In our reasonings concerning matter of fact, there are all imaginable degrees of assurance, from the highest certainty to the lowest species of moral evidence. A wise man, therefore, proportions his belief to the evidence.
The ideas I’ve presented to you in this book describe inferential statistics from the frequentist perspective. I’m not alone in doing this. In fact, almost every textbook given to undergraduate psychology students presents the opinions of the frequentist statistician as the theory of inferential statistics, the one true way to do things. I have taught this way for practical reasons. The frequentist view of statistics dominated the academic field of statistics for most of the 20th century, and this dominance is even more extreme among applied scientists. It was and is current practice among psychologists to use frequentist methods. Because frequentist methods are ubiquitous in scientific papers, every student of statistics needs to understand those methods, otherwise they will be unable to make sense of what those papers are saying! Unfortunately, in my opinion at least, the current practice in psychology is often misguided and the reliance on frequentist methods is partly to blame. In this chapter I explain why I think this and provide an introduction to Bayesian statistics, an approach that I think is generally superior to the orthodox approach.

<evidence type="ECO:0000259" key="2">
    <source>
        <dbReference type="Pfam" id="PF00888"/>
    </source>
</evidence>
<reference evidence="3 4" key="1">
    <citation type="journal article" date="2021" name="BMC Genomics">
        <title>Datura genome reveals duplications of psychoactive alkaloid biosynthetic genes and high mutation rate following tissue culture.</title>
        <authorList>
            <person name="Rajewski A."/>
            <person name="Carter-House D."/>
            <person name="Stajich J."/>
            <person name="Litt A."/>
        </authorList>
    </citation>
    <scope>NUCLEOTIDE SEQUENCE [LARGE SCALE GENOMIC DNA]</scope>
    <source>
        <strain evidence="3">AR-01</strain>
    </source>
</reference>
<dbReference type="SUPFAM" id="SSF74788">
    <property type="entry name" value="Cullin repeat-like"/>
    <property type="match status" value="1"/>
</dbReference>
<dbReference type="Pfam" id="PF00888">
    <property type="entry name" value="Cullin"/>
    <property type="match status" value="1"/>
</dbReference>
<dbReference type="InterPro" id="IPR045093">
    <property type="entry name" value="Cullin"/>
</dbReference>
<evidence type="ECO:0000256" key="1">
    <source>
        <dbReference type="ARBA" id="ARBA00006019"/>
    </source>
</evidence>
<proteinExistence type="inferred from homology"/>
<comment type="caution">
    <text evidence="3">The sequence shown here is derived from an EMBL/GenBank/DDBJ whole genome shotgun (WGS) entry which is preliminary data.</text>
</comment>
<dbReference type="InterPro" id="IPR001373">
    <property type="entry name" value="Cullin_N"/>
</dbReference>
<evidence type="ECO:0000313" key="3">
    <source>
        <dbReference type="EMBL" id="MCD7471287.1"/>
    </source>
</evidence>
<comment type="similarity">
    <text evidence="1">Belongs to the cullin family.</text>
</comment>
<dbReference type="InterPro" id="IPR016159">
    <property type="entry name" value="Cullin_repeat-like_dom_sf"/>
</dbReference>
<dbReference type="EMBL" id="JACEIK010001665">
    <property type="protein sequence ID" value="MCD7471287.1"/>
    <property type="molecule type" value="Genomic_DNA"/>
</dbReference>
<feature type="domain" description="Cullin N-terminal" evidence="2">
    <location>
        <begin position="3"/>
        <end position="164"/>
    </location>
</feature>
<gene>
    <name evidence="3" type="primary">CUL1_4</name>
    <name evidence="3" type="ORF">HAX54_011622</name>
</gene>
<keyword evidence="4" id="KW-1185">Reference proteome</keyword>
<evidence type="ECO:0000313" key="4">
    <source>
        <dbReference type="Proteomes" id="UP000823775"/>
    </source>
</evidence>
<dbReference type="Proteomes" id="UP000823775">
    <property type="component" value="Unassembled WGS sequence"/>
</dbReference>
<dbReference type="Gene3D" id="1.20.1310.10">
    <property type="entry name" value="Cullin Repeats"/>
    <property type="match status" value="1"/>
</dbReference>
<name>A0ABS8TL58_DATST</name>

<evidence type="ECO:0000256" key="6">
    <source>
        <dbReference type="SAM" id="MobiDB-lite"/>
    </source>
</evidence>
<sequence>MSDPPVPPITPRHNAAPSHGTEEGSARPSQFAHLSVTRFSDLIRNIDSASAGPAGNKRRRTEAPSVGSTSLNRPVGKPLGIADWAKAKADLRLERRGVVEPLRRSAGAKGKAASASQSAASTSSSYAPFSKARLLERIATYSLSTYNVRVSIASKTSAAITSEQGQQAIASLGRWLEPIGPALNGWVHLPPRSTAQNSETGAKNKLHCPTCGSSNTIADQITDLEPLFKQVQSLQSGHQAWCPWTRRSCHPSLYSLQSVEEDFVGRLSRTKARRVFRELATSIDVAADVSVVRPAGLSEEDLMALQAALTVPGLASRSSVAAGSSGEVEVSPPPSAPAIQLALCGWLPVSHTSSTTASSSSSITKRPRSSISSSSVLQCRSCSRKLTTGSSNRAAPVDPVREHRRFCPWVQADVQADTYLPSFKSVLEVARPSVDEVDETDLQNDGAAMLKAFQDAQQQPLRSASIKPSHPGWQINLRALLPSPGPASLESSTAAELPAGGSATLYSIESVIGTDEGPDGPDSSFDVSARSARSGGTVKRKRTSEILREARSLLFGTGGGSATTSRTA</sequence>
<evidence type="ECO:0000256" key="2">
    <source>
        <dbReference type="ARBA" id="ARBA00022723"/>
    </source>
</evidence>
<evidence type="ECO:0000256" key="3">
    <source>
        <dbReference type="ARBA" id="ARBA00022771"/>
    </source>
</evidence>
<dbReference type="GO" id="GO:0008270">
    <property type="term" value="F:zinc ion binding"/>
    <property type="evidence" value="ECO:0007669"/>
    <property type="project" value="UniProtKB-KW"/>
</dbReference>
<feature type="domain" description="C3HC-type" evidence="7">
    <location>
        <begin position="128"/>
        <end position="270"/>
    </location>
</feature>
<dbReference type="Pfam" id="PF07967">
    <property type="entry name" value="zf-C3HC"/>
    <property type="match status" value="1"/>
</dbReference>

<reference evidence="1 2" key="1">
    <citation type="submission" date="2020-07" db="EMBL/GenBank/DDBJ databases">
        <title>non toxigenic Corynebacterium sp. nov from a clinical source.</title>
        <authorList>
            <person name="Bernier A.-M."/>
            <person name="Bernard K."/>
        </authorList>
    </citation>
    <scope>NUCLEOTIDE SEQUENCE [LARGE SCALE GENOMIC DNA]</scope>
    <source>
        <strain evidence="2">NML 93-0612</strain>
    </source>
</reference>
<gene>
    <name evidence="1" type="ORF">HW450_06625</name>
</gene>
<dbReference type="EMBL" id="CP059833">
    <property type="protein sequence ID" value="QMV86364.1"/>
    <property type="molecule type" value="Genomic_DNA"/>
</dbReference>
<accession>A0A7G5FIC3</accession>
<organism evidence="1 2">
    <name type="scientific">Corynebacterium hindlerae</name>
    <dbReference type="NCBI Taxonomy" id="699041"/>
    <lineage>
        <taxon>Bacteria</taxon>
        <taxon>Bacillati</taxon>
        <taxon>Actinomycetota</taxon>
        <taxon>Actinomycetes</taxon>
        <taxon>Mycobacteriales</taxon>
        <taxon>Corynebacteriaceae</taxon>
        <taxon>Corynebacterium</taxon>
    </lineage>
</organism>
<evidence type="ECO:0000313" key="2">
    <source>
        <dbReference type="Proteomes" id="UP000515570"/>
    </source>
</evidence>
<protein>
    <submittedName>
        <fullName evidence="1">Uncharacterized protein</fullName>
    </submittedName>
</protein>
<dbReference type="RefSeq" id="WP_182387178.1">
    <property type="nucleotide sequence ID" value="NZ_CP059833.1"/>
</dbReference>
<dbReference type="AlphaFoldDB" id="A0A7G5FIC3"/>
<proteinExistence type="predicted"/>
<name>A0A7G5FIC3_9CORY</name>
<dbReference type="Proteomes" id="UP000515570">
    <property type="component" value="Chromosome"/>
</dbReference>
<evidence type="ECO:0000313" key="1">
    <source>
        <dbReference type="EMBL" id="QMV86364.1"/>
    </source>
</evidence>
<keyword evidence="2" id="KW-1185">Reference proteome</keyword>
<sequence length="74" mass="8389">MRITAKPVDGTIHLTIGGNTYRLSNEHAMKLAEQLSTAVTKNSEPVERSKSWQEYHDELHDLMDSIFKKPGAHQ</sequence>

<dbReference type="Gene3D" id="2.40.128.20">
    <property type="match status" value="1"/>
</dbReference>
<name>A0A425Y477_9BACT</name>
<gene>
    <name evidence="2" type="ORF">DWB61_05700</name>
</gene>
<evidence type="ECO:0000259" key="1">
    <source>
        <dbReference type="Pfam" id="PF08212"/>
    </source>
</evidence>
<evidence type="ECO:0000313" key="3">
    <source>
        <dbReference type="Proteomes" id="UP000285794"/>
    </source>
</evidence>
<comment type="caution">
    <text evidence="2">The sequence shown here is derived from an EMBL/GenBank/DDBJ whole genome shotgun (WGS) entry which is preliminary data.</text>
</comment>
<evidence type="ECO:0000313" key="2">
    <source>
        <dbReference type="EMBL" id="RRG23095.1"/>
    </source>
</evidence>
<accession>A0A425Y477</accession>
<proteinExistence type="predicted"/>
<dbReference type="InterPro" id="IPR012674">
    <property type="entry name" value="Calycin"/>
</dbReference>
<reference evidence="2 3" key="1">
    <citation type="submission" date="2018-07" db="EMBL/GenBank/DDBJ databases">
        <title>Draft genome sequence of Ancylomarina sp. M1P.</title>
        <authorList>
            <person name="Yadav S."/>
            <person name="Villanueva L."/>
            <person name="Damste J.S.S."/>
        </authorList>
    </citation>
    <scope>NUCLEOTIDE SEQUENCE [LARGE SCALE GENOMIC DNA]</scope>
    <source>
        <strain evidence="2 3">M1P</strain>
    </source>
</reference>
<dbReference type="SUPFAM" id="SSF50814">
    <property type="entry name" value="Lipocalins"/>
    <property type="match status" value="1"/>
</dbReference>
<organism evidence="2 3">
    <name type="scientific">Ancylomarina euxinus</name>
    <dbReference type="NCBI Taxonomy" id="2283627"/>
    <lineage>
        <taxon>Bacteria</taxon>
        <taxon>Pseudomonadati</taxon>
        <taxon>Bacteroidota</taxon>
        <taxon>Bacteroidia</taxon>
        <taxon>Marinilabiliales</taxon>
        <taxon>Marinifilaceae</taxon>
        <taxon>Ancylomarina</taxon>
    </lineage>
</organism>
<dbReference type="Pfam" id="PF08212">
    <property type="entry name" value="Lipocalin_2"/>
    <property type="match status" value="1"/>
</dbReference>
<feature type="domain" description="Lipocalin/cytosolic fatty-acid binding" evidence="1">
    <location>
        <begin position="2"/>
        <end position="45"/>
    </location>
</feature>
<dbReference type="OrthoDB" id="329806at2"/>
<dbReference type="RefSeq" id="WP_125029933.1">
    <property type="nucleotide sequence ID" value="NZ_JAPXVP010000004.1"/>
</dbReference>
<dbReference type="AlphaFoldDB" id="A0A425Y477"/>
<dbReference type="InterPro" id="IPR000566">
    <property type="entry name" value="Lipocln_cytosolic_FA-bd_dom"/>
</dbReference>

This chapter comes in two parts: In sections Probabilistic reasoning by rational agents through Why be a Bayesian? I talk about what Bayesian statistics are all about, covering the basic mathematical rules for how it works as well as an explanation for why I think the Bayesian approach is so useful. Afterwards, I provide a brief overview of how you can do Bayesian versions of t-tests.